Chapter 4
THE COURT SYSTEM
Lesson 4-1:
Dispute Resolution and the Courts
Resolving Disputes Privately
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Litigate – take disputes to court
Mediator – independent third party who tries to
develop a solution acceptable to both sides of
the dispute
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Decision does not bind the parties
Arbitrator -- third party who holds an informal
hearing to determine what happened
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Decision is binding, can be enforced by court order
Different Levels of Courts

Court – a governmental forum that
administers justice under the law

Follows impartial and thorough procedures to
make decisions
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2 Levels of Courts:
1. Trial Courts – first court to hear a
dispute
original jurisdiction – authority to
try the case the first time it is heard
Judge, witnesses, clerks, sheriff or
marshals, bailiffs and jury members
2. Appellate Courts – reviews decisions
of lower courts when a party claims an
error was made in previous proceedings
Trial Court Participants
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Witness – testify about trial
Lawyers – officers of the court
Juries – decide issues of fact
Clerk – keeps calendar, records
proceedings, and computes court costs
Sheriffs (or deputies) – serve as bailiffs (in
state courts) summons witnesses, keep
order in court and carry out judgments.
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At Federal Level – Marshalls
Appellate Courts
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Panel of 3 judges
do not hear witnesses
generally do not accept new evidence
concerned with error of law rather than questions of fact
Appellate courts examine the transcript (verbatim record of
what went on at a trial)
Read appellate briefs (written arguments on the issues of
law)
Decide if decision of lower court will be:
1. affirmed (upheld)
2. reversed (overturned)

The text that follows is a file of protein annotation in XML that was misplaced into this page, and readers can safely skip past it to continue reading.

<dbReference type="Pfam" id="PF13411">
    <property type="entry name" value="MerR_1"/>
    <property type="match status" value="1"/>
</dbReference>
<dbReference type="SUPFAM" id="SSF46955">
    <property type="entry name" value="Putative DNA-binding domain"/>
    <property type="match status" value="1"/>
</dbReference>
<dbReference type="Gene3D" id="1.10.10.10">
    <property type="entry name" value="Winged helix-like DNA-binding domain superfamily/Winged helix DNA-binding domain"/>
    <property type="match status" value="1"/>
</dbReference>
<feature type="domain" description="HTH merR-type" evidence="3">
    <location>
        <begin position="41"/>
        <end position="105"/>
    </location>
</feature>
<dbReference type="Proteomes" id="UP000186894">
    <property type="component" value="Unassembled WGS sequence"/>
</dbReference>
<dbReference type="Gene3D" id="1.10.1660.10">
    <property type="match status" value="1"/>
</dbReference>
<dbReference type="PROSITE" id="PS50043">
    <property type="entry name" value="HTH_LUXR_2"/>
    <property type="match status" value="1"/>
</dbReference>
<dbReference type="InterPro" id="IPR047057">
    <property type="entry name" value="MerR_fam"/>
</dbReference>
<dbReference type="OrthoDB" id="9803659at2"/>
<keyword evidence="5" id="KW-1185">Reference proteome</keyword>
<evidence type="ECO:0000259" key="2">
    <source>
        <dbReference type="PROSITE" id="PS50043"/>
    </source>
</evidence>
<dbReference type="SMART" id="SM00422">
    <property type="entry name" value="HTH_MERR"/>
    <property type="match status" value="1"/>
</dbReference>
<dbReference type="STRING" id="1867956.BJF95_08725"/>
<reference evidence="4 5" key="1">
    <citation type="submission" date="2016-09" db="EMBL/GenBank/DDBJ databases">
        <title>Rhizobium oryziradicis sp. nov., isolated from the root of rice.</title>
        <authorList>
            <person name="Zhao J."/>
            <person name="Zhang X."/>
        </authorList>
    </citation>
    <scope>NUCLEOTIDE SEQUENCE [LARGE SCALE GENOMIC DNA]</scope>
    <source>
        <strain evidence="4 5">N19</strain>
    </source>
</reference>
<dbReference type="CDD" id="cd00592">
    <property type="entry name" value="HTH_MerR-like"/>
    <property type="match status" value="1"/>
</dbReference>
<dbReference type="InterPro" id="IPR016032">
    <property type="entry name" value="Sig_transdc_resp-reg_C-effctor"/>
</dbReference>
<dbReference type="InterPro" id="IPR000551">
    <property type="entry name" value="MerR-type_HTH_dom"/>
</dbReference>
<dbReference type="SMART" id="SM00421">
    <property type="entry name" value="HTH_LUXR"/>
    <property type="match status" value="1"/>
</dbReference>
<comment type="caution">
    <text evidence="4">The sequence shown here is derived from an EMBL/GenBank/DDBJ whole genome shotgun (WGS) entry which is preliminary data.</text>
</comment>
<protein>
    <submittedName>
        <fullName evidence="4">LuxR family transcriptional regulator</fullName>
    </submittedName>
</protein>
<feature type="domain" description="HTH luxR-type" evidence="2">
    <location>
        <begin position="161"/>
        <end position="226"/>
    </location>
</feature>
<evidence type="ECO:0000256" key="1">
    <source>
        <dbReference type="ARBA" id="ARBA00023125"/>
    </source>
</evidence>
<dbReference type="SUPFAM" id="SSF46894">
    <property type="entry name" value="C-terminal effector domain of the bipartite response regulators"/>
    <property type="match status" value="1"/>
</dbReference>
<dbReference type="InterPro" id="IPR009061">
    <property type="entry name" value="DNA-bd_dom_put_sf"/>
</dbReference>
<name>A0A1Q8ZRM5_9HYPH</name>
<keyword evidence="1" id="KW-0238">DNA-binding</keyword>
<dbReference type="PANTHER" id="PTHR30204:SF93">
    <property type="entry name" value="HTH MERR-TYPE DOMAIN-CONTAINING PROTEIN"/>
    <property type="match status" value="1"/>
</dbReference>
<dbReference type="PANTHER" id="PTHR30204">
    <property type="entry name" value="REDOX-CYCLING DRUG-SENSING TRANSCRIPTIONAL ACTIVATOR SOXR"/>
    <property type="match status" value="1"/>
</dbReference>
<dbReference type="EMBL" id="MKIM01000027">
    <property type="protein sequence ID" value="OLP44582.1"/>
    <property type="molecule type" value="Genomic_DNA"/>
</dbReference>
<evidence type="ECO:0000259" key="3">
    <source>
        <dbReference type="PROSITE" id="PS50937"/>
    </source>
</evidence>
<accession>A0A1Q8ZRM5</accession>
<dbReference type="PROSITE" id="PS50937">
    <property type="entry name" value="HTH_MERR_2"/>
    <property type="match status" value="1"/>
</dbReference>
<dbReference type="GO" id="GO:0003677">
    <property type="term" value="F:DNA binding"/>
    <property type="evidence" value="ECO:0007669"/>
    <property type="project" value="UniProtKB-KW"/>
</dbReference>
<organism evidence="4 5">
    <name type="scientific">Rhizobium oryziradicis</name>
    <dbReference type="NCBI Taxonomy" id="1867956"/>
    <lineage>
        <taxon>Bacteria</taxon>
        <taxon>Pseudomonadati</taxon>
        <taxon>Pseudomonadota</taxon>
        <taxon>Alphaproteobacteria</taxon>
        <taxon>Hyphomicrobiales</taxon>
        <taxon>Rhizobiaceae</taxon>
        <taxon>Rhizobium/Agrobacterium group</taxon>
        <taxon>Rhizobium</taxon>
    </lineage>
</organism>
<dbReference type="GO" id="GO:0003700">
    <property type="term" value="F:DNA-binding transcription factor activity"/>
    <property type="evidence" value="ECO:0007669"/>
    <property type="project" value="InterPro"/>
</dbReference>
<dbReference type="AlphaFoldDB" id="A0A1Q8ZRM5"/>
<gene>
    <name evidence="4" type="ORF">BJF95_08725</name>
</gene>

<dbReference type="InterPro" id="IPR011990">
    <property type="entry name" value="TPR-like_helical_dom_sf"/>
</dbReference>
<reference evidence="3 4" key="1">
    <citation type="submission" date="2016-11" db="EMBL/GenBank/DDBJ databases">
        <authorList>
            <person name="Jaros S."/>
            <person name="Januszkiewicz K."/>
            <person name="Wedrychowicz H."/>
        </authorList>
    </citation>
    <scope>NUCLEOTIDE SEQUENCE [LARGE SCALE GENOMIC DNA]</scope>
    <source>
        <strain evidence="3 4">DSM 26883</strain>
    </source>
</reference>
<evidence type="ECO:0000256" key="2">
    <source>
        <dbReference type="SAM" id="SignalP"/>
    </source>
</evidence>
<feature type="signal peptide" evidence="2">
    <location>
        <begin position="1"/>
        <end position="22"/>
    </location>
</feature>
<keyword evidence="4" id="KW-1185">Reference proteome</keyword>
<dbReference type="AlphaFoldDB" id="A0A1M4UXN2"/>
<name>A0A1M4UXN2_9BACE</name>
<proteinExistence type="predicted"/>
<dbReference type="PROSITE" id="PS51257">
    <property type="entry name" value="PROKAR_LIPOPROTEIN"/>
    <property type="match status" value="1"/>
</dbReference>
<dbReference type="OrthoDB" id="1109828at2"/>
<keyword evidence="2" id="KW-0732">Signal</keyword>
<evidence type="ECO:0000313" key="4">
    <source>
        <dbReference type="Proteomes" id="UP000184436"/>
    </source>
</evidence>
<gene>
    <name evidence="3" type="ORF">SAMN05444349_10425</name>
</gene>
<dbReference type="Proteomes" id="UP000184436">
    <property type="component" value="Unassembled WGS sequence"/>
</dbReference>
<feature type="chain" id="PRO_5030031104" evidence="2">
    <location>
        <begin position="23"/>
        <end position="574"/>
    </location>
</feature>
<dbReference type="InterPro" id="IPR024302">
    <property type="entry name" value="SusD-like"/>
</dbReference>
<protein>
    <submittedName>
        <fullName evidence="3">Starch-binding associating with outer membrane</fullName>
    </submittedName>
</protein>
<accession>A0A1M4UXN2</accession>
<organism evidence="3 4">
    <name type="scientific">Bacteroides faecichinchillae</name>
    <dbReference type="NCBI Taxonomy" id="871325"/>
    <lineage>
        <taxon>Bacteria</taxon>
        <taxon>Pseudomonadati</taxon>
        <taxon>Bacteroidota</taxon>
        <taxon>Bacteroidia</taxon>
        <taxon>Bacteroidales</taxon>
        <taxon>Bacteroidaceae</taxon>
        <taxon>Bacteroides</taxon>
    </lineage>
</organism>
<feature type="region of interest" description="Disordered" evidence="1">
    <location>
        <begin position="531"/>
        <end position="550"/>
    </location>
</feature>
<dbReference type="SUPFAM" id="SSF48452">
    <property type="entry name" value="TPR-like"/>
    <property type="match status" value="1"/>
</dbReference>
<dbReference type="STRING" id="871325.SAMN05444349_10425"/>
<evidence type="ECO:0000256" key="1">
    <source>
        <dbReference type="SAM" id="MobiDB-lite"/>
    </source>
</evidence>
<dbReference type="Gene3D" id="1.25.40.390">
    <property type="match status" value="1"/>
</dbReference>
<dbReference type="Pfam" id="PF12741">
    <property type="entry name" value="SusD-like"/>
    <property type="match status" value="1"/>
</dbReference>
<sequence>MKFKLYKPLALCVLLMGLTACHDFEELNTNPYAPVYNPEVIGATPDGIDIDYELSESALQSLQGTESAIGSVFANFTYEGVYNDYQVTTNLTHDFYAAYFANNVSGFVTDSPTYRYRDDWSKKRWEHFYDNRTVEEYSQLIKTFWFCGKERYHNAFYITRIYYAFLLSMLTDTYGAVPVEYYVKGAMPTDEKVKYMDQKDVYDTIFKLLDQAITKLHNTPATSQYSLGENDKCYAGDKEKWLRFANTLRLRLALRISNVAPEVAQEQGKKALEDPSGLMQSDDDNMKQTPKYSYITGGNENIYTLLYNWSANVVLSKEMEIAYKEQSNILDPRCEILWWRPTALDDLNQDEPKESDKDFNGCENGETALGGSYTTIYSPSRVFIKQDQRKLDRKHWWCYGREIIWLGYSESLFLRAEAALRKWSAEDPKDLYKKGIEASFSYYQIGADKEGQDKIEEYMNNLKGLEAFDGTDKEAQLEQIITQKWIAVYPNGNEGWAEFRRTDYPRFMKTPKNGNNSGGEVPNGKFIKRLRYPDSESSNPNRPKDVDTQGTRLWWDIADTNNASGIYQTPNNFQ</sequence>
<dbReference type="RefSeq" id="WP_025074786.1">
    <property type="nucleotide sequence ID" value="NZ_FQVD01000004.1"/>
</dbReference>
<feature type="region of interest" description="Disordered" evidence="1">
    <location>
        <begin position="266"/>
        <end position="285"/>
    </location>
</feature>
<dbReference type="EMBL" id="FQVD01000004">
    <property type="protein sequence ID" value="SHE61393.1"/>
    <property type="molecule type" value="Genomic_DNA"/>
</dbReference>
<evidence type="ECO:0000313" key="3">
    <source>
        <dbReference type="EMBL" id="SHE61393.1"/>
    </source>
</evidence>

3. amended (changed)
4. remanded (sent back to trial for corrective action or
new trial)
Chapter 4
THE COURT SYSTEM
LESSON 4-2:
Federal Court System
3 Levels of Federal Courts
1. Federal District Courts
2. Federal Courts of Appeals
3. U.S. Supreme Court
3 Levels of Federal Courts
(Cases involving
Federal Law)
UNITED STATES
SUPREME COURT
13 U.S. COURTS OF APPEALS
(12 Circuit Courts)
(1 Court of Appeals for the Federal Circuit)
STATE
SUPREME
COURTS
U.S.
DISTRICT
COURTS
SPECIALIZED
FEDERAL
COURTS*
MANY
FEDERAL
AGENCIES
*Specialized Federal Courts – Tax Court, Court of International Trade, Claims
Court
Jurisdiction
Power of a court to decide a case
Original jurisdiction – authority to try the case the first time it
is heard
General jurisdiction – authority to hear almost any kind of
case
Special jurisdiction -- authority to hear only one specific type
of case
Small Claims – Bankruptcy Court
Appellate jurisdiction – authority to decide an appeal
Jurisdiction
of the Federal District Courts
Hear cases involving:
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Federal questions or cases that arise under the
Constitution, U.S. Law, and U.S. treaties
Lawsuits between citizens of different states
Lawsuits between U.S. citizen and a foreign nation
Lawsuits between U.S. citizen and a foreign citizens


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These parties have diversity of citizenship
Must be more than $75,000 to be heard in federal courts
Less than $75,000 – case should be heard in state court
1. Federal District Courts
-- Lowest level of court with general jurisdiction

Trial court of the federal system – first court to hear
case
2. Federal Courts of Appeals

13 Federal Courts of Appeals
Appellate jurisdiction over the district court – can hear
appeals from this court
3. United States Supreme Court

-- Highest court in the land
Both original and appellate jurisdiction
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Original jurisdiction – cases affecting ambassadors, public
ministers and consuls
Appellate jurisdiction -- hears appeals from U.S. Court of
Appeals and other high courts of various states

Writ of certiorari – an order that compels the state court to turn
over the record of the case
Chapter 4
THE COURT SYSTEM
LESSON 4-3:
State Court System
Structure of State Court Systems

State Trial Courts – Original and general
jurisdiction
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Court of Record – keeps an exact account of what
goes on at trial.
State Court of Appeals – panel of 3 judges
review case
State Supreme Courts – Appellate and
original jurisdiction
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Issue final decision unless federal issues or U.S.
constitutional issues
Justice – the judge who sits on state supreme courts
State Court System
SUPREME
COURT
INTERMEDIATE
APPEALS
COURT
TRIAL COURT
(Original, General
Jurisdiction)
FAMILY
COURT
JUVENILE
COURT
MUNICIPAL
COURT
JUSTICE’S
COURT
(Justice of the Peace)
PROBATE
COURT
SMALL CLAIMS
COURT
CRIMINAL
COURT
State Courts
with Specialized Jurisdiction
1. Associate Circuit Courts or County Courts – hear
minor criminal cases, state traffic offense and lawsuits
with small amounts involved.
2. City or Municipal Courts – divided into traffic and
criminal divisions; hear violations that occur within city
limits
3. Small Claims Court – handles disputes in which small
amounts, general $2,500 or less, are involved.
4. Juvenile Courts – hear disputes involving juveniles
emphasis on rehabilitation not punishment
5. Probate Courts – administers wills and estates
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Chapter 4 THE COURT SYSTEM